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ND removes tainted soil

BY PJ HELLER | MINOT, ND | January 31, 2002

More than 5,000 tons of contaminated soil have been removed from the site where a Canadian Pacific train derailed near Minot, ND, releasing up to 240,000 gallons of anhydrous ammonia into the air and ground.

Officials Thursday continued to monitor water and air quality in the area. Cleanup efforts were expected to continue for several more days, they said. "At the present time, there is absolutely no danger," said Melvin Grilley, director of the Northern Plains United Conference of Christ disaster response program. "But I can't say what will happen down the road."

Officials have been monitoring air and water quality in the area since the Jan. 18 derailment. The accident left one person dead and sent 400 others to the hospital. Thirty-two people were admitted and later released. On Thursday, nearly two weeks after 21 cars of the 112-car CP train derailed, some 40 homes in the Tierrecita Vallejo remained evacuated, Grilley reported.

Residents were staying in area motels or with friends and family, he said. No date was given as to when they could return to their homes. Police continued to post roadblocks to prevent access to the contaminated area, which Grilley said covered about a 2-square-mile area.

On Wednesday, spiritual counseling began being offered by six area churches. People can call to schedule an appointment to speak with a counselor. United Church of Christ, Baptist, Episcopal, Catholic and two United Methodist churches were participating in the program coordinated by Grilley.

"We emphasize that this is not to take the place of mental health counseling," he said. He said that depending on the response, other faith-based programs could be planned. "We're going to wait and see what happens from this," Grilley said. "If we receive a tremendous response, I'll look at something else. At the present time there's nothing definite planned."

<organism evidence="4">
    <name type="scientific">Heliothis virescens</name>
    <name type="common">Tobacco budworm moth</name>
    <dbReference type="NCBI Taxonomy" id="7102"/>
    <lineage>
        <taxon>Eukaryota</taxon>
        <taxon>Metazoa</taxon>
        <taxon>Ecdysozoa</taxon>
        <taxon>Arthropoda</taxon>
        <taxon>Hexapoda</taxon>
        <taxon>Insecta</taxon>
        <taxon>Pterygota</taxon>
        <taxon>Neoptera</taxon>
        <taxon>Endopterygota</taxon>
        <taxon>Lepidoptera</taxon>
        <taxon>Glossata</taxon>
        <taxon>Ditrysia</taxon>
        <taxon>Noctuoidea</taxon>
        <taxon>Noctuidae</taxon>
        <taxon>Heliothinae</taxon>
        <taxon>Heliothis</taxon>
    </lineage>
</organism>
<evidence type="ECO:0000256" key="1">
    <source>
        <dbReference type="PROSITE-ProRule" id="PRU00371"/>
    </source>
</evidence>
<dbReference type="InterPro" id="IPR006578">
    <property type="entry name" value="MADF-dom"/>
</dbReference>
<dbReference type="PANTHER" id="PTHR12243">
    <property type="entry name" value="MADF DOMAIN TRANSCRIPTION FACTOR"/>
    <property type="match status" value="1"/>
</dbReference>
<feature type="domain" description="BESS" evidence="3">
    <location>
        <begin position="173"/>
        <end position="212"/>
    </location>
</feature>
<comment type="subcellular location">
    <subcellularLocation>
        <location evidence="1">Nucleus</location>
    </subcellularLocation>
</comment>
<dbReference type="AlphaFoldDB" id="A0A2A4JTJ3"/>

Officials said that 240,000 gallons of anhydrous ammonia -- an ingredient commonly used in fertilizer -- were spilled into the air and ground by eight tank cars involved in the derailment. Approximately 100,000 gallons to 150,000 gallons seeped into the ground. That contaminated soil is being trucked to a landfill near Sawyer.

Grilley said tests showed the contamination level at 0.6 parts per million. Dangerous levels would be 5 parts per million, he said.

Officials have drilled between 10 and 15 wells about 20 feet deep to monitor water quality levels. Private wells tend to be at least 30 feet deep. Ice and snow cover on the Souris River was contaminated, Grilley reported, but no contamination was found in water samples taken downstream.

Minot officials said the city was drawing water from the Sundre Aquifer and was not using water from the Souris River or from a well located about a mile from the derailment site. Anhydrous ammonia is a particularly noxious gas. It irritates the respiratory system and causes a chemical burn if it comes into contact with skin. It freezes clothing to the body and sucks moisture from the eyes.


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